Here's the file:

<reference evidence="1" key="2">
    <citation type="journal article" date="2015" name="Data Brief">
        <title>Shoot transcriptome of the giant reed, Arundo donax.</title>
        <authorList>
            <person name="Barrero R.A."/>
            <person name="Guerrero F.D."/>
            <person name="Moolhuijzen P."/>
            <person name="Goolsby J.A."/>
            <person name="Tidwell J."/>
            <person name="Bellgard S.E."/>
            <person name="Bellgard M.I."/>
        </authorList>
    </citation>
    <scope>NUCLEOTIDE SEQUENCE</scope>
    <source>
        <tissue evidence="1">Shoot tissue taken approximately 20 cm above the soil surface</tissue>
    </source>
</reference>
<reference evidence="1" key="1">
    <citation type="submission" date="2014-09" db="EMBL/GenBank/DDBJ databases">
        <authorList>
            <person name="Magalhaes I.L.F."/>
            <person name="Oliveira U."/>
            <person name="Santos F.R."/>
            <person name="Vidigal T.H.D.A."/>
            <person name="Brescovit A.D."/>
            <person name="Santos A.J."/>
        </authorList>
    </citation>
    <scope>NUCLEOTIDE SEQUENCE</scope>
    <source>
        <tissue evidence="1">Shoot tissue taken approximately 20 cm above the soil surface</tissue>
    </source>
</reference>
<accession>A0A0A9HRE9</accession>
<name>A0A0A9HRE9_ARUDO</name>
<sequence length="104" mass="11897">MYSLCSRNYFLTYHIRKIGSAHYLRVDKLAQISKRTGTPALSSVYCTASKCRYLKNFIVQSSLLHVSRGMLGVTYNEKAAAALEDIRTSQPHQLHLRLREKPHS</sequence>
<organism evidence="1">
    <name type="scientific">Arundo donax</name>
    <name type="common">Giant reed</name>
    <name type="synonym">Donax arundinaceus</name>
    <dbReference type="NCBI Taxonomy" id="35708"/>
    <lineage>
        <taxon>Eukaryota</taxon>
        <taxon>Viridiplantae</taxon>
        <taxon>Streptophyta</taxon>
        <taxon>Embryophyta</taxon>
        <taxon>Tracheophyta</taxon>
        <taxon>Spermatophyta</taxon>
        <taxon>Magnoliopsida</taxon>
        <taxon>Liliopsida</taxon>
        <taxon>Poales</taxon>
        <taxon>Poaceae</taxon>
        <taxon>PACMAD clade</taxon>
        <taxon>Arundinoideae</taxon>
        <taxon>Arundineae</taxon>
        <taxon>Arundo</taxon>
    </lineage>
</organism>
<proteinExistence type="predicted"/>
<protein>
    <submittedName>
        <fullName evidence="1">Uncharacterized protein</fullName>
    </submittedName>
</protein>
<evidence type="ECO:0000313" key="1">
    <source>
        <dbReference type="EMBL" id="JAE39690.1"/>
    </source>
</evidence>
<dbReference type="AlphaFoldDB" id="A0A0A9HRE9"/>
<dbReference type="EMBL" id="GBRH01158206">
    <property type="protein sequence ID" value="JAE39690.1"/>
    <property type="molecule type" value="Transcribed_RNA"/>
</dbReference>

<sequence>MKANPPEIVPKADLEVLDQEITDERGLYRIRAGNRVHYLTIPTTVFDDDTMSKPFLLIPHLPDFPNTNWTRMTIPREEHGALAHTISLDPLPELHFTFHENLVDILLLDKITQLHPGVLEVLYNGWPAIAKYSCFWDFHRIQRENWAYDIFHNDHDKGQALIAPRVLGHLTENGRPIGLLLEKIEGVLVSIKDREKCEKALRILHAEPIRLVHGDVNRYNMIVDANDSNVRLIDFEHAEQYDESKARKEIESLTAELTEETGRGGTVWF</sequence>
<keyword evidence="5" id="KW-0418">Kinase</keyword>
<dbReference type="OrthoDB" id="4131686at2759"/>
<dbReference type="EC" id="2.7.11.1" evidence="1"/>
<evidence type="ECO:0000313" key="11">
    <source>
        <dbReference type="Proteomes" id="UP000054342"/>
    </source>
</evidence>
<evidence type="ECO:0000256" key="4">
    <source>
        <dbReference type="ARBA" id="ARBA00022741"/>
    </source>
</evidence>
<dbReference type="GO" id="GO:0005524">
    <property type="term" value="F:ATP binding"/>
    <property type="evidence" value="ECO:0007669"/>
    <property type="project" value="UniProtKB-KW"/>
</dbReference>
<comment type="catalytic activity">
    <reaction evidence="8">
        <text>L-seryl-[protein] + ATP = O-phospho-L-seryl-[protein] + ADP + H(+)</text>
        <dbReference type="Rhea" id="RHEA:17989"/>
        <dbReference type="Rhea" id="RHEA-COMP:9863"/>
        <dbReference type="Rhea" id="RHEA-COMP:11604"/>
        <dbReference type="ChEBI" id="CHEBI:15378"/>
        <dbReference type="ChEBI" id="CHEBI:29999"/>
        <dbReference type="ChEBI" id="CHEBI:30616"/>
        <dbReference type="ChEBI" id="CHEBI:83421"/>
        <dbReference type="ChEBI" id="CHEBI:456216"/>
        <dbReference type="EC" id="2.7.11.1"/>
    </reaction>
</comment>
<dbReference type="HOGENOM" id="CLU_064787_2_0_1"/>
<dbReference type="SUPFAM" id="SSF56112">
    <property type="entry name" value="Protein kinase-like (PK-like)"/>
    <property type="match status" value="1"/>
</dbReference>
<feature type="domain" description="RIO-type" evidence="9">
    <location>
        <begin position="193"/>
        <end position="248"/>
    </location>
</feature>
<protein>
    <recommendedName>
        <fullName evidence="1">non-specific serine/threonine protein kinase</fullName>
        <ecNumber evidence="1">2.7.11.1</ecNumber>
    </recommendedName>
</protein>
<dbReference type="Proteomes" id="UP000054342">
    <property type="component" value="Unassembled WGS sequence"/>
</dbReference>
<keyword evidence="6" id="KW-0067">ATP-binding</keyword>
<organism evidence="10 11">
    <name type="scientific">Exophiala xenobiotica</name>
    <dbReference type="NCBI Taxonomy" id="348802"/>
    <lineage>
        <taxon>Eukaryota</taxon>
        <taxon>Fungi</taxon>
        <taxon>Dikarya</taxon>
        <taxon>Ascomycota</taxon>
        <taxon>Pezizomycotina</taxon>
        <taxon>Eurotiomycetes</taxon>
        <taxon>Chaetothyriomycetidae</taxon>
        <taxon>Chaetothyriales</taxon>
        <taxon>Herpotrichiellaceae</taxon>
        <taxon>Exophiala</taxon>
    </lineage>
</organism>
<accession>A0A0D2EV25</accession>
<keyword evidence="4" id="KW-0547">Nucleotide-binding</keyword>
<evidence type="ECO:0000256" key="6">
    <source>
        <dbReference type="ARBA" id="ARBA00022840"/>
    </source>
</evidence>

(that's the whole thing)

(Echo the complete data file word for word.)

<reference evidence="1" key="2">
    <citation type="journal article" date="2015" name="Data Brief">
        <title>Shoot transcriptome of the giant reed, Arundo donax.</title>
        <authorList>
            <person name="Barrero R.A."/>
            <person name="Guerrero F.D."/>
            <person name="Moolhuijzen P."/>
            <person name="Goolsby J.A."/>
            <person name="Tidwell J."/>
            <person name="Bellgard S.E."/>
            <person name="Bellgard M.I."/>
        </authorList>
    </citation>
    <scope>NUCLEOTIDE SEQUENCE</scope>
    <source>
        <tissue evidence="1">Shoot tissue taken approximately 20 cm above the soil surface</tissue>
    </source>
</reference>
<reference evidence="1" key="1">
    <citation type="submission" date="2014-09" db="EMBL/GenBank/DDBJ databases">
        <authorList>
            <person name="Magalhaes I.L.F."/>
            <person name="Oliveira U."/>
            <person name="Santos F.R."/>
            <person name="Vidigal T.H.D.A."/>
            <person name="Brescovit A.D."/>
            <person name="Santos A.J."/>
        </authorList>
    </citation>
    <scope>NUCLEOTIDE SEQUENCE</scope>
    <source>
        <tissue evidence="1">Shoot tissue taken approximately 20 cm above the soil surface</tissue>
    </source>
</reference>
<accession>A0A0A9HRE9</accession>
<name>A0A0A9HRE9_ARUDO</name>
<sequence length="104" mass="11897">MYSLCSRNYFLTYHIRKIGSAHYLRVDKLAQISKRTGTPALSSVYCTASKCRYLKNFIVQSSLLHVSRGMLGVTYNEKAAAALEDIRTSQPHQLHLRLREKPHS</sequence>
<organism evidence="1">
    <name type="scientific">Arundo donax</name>
    <name type="common">Giant reed</name>
    <name type="synonym">Donax arundinaceus</name>
    <dbReference type="NCBI Taxonomy" id="35708"/>
    <lineage>
        <taxon>Eukaryota</taxon>
        <taxon>Viridiplantae</taxon>
        <taxon>Streptophyta</taxon>
        <taxon>Embryophyta</taxon>
        <taxon>Tracheophyta</taxon>
        <taxon>Spermatophyta</taxon>
        <taxon>Magnoliopsida</taxon>
        <taxon>Liliopsida</taxon>
        <taxon>Poales</taxon>
        <taxon>Poaceae</taxon>
        <taxon>PACMAD clade</taxon>
        <taxon>Arundinoideae</taxon>
        <taxon>Arundineae</taxon>
        <taxon>Arundo</taxon>
    </lineage>
</organism>
<proteinExistence type="predicted"/>
<protein>
    <submittedName>
        <fullName evidence="1">Uncharacterized protein</fullName>
    </submittedName>
</protein>
<evidence type="ECO:0000313" key="1">
    <source>
        <dbReference type="EMBL" id="JAE39690.1"/>
    </source>
</evidence>
<dbReference type="AlphaFoldDB" id="A0A0A9HRE9"/>
<dbReference type="EMBL" id="GBRH01158206">
    <property type="protein sequence ID" value="JAE39690.1"/>
    <property type="molecule type" value="Transcribed_RNA"/>
</dbReference>

<sequence>MKANPPEIVPKADLEVLDQEITDERGLYRIRAGNRVHYLTIPTTVFDDDTMSKPFLLIPHLPDFPNTNWTRMTIPREEHGALAHTISLDPLPELHFTFHENLVDILLLDKITQLHPGVLEVLYNGWPAIAKYSCFWDFHRIQRENWAYDIFHNDHDKGQALIAPRVLGHLTENGRPIGLLLEKIEGVLVSIKDREKCEKALRILHAEPIRLVHGDVNRYNMIVDANDSNVRLIDFEHAEQYDESKARKEIESLTAELTEETGRGGTVWF</sequence>
<keyword evidence="5" id="KW-0418">Kinase</keyword>
<dbReference type="OrthoDB" id="4131686at2759"/>
<dbReference type="EC" id="2.7.11.1" evidence="1"/>
<evidence type="ECO:0000313" key="11">
    <source>
        <dbReference type="Proteomes" id="UP000054342"/>
    </source>
</evidence>
<evidence type="ECO:0000256" key="4">
    <source>
        <dbReference type="ARBA" id="ARBA00022741"/>
    </source>
</evidence>
<dbReference type="GO" id="GO:0005524">
    <property type="term" value="F:ATP binding"/>
    <property type="evidence" value="ECO:0007669"/>
    <property type="project" value="UniProtKB-KW"/>
</dbReference>
<comment type="catalytic activity">
    <reaction evidence="8">
        <text>L-seryl-[protein] + ATP = O-phospho-L-seryl-[protein] + ADP + H(+)</text>
        <dbReference type="Rhea" id="RHEA:17989"/>
        <dbReference type="Rhea" id="RHEA-COMP:9863"/>
        <dbReference type="Rhea" id="RHEA-COMP:11604"/>
        <dbReference type="ChEBI" id="CHEBI:15378"/>
        <dbReference type="ChEBI" id="CHEBI:29999"/>
        <dbReference type="ChEBI" id="CHEBI:30616"/>
        <dbReference type="ChEBI" id="CHEBI:83421"/>
        <dbReference type="ChEBI" id="CHEBI:456216"/>
        <dbReference type="EC" id="2.7.11.1"/>
    </reaction>
</comment>
<dbReference type="HOGENOM" id="CLU_064787_2_0_1"/>
<dbReference type="SUPFAM" id="SSF56112">
    <property type="entry name" value="Protein kinase-like (PK-like)"/>
    <property type="match status" value="1"/>
</dbReference>
<feature type="domain" description="RIO-type" evidence="9">
    <location>
        <begin position="193"/>
        <end position="248"/>
    </location>
</feature>
<protein>
    <recommendedName>
        <fullName evidence="1">non-specific serine/threonine protein kinase</fullName>
        <ecNumber evidence="1">2.7.11.1</ecNumber>
    </recommendedName>
</protein>
<dbReference type="Proteomes" id="UP000054342">
    <property type="component" value="Unassembled WGS sequence"/>
</dbReference>
<keyword evidence="6" id="KW-0067">ATP-binding</keyword>
<organism evidence="10 11">
    <name type="scientific">Exophiala xenobiotica</name>
    <dbReference type="NCBI Taxonomy" id="348802"/>
    <lineage>
        <taxon>Eukaryota</taxon>
        <taxon>Fungi</taxon>
        <taxon>Dikarya</taxon>
        <taxon>Ascomycota</taxon>
        <taxon>Pezizomycotina</taxon>
        <taxon>Eurotiomycetes</taxon>
        <taxon>Chaetothyriomycetidae</taxon>
        <taxon>Chaetothyriales</taxon>
        <taxon>Herpotrichiellaceae</taxon>
        <taxon>Exophiala</taxon>
    </lineage>
</organism>
<accession>A0A0D2EV25</accession>
<keyword evidence="4" id="KW-0547">Nucleotide-binding</keyword>
<evidence type="ECO:0000256" key="6">
    <source>
        <dbReference type="ARBA" id="ARBA00022840"/>
    </source>
</evidence>